Also it is missing offline reading capability of Kindle web reader, which feels almost like a native app, especially the way it integrates with your library.

    But my Nook library has grown by 4 titles.

    • Tom Semple Says:

      Apparently they’ll be working on mobile browser support as well. To me, that means creating a web app with offline reading capability. But we’ll have to see what they come up with.

      I’ve always thought that Kindle competitors should target the Kindle browser (K3/K4/KT) as a reading platform (just as Amazon should make Cloud Reader work well with mobile browsers). Google Books was (is?) almost workable on K3 (and you can use keyboard shortcuts for navigation!) and I think sort of works on KT, though I haven’t tried it recently. I was also able to use IbisReader. The pain point is mostly navigating the login and library pages, which are not mobile optimized. Once you have the book open, it works pretty well.

      • Bufo Calvin Says:

        Thanks for writing, Tom!

        The challenge to me in other retailers trying to leverage the experimental browsers on the RSKs (Reflective Screen Kindles) is that there is a lot more friction in that than in reading a book natively on the device. Head to head, why would someone choose to read a web e-book on an RSK rather than read it downloaded? If the battle is head to head on the same titles, that seems tough. Are there enough desirable exclusives at other places? Maybe…

        Now, web e-books on tablets? Absolutely! Now that Amazon and Barnes & Noble are both in the game, it’s definitely a party. 😉 Can’t leave out Google, of course…

  4. A Year of Reading My Own Books Blog Says:

    Hey Bufo! I loved Enc. Brown, thanks for the heads up. A heads up for you – a NYT media decoder blog post about the growing popularity of ebooks at Hope you are having a great summer! Kathy

    • Bufo Calvin Says:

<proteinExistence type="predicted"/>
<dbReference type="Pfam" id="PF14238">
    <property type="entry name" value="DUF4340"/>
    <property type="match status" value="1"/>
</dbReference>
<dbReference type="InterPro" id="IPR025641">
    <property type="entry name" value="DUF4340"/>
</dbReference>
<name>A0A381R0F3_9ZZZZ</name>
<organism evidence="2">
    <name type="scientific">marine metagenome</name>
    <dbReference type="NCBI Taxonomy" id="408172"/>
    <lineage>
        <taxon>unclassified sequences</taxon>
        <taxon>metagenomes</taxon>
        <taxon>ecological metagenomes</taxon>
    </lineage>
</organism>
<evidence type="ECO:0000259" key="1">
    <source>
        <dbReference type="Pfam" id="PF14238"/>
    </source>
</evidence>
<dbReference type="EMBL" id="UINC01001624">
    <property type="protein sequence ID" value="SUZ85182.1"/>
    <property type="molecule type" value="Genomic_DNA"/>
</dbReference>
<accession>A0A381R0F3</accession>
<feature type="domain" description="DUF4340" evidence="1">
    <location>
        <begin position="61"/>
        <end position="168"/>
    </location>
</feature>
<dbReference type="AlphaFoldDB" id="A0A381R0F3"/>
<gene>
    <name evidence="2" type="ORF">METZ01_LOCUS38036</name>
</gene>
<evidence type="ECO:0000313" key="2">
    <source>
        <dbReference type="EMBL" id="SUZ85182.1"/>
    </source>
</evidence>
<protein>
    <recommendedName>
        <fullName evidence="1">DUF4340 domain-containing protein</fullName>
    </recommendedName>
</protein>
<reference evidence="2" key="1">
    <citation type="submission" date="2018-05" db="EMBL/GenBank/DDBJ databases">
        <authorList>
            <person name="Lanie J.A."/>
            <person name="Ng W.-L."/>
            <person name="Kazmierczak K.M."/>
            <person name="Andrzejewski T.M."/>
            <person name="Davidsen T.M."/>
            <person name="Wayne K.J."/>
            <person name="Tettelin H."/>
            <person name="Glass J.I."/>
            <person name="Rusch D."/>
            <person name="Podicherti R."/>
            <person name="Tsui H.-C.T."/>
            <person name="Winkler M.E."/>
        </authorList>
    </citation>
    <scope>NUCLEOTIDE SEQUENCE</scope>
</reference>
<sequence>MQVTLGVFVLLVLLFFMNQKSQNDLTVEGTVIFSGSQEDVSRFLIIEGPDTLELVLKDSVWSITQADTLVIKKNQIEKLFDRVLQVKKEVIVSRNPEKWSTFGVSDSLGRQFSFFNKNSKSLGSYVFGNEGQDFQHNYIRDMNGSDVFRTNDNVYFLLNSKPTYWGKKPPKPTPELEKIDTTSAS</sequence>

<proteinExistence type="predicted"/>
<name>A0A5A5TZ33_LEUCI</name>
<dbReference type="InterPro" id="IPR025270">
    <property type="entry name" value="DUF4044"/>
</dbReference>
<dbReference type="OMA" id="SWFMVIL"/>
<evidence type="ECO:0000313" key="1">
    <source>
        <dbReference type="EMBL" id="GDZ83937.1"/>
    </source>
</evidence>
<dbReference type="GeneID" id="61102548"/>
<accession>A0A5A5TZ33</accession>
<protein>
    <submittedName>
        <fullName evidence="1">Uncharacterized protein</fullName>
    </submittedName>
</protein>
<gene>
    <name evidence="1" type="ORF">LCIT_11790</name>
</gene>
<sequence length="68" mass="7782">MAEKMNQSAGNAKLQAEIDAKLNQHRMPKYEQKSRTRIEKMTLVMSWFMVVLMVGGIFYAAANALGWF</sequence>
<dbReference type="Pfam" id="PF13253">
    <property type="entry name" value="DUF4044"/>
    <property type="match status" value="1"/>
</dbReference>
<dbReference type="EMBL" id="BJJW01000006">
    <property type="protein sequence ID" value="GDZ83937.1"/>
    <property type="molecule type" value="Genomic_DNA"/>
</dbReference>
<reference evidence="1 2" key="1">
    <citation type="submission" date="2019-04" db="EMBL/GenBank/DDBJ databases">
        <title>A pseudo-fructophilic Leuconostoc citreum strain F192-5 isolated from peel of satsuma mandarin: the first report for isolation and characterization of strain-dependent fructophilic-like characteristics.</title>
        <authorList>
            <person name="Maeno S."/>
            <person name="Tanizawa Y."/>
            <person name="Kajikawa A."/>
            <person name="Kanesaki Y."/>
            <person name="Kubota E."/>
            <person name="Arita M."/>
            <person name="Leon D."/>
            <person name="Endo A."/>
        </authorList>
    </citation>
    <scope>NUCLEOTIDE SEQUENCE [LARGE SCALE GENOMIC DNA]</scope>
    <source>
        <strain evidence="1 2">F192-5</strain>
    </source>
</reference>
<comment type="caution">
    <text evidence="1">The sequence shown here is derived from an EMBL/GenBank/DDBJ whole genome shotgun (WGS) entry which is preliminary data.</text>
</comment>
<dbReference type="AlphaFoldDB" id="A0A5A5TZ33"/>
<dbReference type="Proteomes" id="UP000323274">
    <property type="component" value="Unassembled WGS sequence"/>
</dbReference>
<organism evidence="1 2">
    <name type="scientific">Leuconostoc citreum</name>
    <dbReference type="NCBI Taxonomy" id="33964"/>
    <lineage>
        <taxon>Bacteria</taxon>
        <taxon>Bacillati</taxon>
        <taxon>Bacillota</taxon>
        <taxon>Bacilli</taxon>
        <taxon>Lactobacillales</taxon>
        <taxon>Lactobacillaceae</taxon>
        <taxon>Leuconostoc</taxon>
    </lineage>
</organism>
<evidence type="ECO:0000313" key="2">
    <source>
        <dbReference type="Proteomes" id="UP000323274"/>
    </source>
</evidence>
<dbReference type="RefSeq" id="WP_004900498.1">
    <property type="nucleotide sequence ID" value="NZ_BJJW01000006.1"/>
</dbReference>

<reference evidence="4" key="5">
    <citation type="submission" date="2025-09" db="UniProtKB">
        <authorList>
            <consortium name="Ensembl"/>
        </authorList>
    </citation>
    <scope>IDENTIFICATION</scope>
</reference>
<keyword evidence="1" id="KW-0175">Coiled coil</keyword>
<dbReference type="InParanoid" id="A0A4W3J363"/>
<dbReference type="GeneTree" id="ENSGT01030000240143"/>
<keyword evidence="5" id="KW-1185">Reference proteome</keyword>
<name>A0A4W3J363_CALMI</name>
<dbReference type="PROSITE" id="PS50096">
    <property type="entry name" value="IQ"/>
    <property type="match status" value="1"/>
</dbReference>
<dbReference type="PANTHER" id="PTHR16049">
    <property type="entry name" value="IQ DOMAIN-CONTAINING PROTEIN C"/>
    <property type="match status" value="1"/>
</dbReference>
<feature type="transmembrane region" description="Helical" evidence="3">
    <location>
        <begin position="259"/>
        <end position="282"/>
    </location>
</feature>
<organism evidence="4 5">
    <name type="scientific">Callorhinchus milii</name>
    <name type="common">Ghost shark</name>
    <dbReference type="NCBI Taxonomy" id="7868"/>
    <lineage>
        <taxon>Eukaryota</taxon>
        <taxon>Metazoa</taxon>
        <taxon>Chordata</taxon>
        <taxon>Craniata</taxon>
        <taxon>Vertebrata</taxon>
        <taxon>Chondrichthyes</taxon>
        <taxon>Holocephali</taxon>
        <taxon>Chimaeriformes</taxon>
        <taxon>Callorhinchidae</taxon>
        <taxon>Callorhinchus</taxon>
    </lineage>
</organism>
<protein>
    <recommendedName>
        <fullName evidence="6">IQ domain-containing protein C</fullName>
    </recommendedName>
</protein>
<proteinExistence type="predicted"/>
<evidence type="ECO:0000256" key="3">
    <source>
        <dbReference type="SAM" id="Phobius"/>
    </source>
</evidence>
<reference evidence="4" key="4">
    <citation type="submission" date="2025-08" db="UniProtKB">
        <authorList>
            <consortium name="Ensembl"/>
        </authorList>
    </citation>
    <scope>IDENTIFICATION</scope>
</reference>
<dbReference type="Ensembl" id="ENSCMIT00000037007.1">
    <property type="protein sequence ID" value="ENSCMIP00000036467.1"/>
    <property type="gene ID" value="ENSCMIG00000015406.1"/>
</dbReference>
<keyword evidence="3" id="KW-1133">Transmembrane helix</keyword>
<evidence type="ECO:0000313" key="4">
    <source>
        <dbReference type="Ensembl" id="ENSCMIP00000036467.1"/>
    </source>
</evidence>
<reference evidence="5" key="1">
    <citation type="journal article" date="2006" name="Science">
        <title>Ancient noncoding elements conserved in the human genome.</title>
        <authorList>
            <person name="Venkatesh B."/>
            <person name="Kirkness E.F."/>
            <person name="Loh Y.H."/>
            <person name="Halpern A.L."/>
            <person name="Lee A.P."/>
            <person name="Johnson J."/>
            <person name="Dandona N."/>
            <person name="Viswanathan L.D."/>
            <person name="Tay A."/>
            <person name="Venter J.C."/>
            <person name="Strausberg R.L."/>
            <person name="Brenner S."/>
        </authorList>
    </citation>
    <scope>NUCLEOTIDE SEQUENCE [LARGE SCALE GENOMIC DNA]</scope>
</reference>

Thanks for writing, Kathy!

      I think kids will continue to love Encyclopedia Brown for some time.

      I saw that story in Flipboard today from Publishers Weekly. 🙂 It’s on my list. I really appreciate the heads up, though! Those are really helpful.

  5. ddlarsen Says:

    For the life of me I can’t figure out how to read Nook books via browser on my Kindle Fire. Do you have to download a reader app? I even tried to download the free books on my desktop via the end of the free samples to no avail. This confounds me.

    • Bufo Calvin Says:

      Thanks for writing, ddlarsen!

      No, you don’t need to download anything to read the NOOK for the Web books on a Fire.

      Start by going to the Web tab.

      Search (you can tap the address bar at the top of the screen) for

      nook for web

      You should get a result that says something like

      Tap that.

      Once it loads, you should be ready to go by just tapping a book cover.

      I’ve kept this all pretty straight forward, although there could be some complications (for example, you might use a browser other than Silk).

      If you need more help, let me know.

      I haven’t tried to download one from the end of a sample on a desktop/laptop/netbook yet…

  6. ddlarsen Says:

    Well, I got further since the time I commented last. Now I got a new window that popped up to confirm my purchase, but it won’t respond to my touching the confirm tab. On my desktop, it keeps asking me to sign in with my password but never goes to the window to confirm the order. I guess after I get the confirm button on my Fire to respond it will show me how to access my downloaded books on the nook for web?

  7. ddlarsen Says:

    Well, I still can’t get the confirm box to respond to my touch after purchasing the free nook for web book at the end of the sample. What browser on the Fire did you use to make your purchase? I assume the regular Amazon Kindle browser (Silk?)?

  8. ddlarsen Says:

    Now I see you said I might need to use another browser on the Fire. I think I also have the Maxthon browser. But that one didn’t work, either.

    • Bufo Calvin Says:

      Thanks for writing, ddlarsen!

      Give me a bit of time, and I’ll test this for you.

      Reading the sample works fine for me in the standard Kindle Fire Silk browser. I haven’t tried purchasing a book yet. I’ll do that, and get back to you.